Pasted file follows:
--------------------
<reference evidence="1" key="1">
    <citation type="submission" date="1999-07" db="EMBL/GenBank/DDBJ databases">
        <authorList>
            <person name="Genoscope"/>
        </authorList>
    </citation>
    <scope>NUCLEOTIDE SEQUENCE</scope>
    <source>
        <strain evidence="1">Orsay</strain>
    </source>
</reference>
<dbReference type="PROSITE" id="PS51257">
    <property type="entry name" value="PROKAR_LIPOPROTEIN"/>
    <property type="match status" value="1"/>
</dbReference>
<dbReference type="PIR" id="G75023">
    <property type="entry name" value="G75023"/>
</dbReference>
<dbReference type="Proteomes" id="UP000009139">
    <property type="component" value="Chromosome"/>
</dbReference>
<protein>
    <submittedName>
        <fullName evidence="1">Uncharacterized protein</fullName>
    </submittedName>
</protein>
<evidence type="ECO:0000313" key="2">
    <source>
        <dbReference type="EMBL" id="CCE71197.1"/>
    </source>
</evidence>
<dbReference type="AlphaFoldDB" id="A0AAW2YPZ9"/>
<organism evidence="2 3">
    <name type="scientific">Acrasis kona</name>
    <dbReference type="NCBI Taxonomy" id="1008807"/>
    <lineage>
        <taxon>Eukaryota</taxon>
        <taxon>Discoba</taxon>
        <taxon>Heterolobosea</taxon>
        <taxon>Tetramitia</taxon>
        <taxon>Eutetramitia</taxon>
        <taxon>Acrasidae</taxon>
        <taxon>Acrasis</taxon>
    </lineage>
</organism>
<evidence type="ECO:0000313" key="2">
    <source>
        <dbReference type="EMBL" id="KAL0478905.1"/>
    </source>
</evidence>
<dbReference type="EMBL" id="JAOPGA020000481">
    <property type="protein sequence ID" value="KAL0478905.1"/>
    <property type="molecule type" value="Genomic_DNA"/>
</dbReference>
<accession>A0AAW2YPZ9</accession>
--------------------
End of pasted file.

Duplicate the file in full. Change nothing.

<reference evidence="1" key="1">
    <citation type="submission" date="1999-07" db="EMBL/GenBank/DDBJ databases">
        <authorList>
            <person name="Genoscope"/>
        </authorList>
    </citation>
    <scope>NUCLEOTIDE SEQUENCE</scope>
    <source>
        <strain evidence="1">Orsay</strain>
    </source>
</reference>
<dbReference type="PROSITE" id="PS51257">
    <property type="entry name" value="PROKAR_LIPOPROTEIN"/>
    <property type="match status" value="1"/>
</dbReference>
<dbReference type="PIR" id="G75023">
    <property type="entry name" value="G75023"/>
</dbReference>
<dbReference type="Proteomes" id="UP000009139">
    <property type="component" value="Chromosome"/>
</dbReference>
<protein>
    <submittedName>
        <fullName evidence="1">Uncharacterized protein</fullName>
    </submittedName>
</protein>
<evidence type="ECO:0000313" key="2">
    <source>
        <dbReference type="EMBL" id="CCE71197.1"/>
    </source>
</evidence>
<dbReference type="AlphaFoldDB" id="A0AAW2YPZ9"/>
<organism evidence="2 3">
    <name type="scientific">Acrasis kona</name>
    <dbReference type="NCBI Taxonomy" id="1008807"/>
    <lineage>
        <taxon>Eukaryota</taxon>
        <taxon>Discoba</taxon>
        <taxon>Heterolobosea</taxon>
        <taxon>Tetramitia</taxon>
        <taxon>Eutetramitia</taxon>
        <taxon>Acrasidae</taxon>
        <taxon>Acrasis</taxon>
    </lineage>
</organism>
<evidence type="ECO:0000313" key="2">
    <source>
        <dbReference type="EMBL" id="KAL0478905.1"/>
    </source>
</evidence>
<dbReference type="EMBL" id="JAOPGA020000481">
    <property type="protein sequence ID" value="KAL0478905.1"/>
    <property type="molecule type" value="Genomic_DNA"/>
</dbReference>
<accession>A0AAW2YPZ9</accession>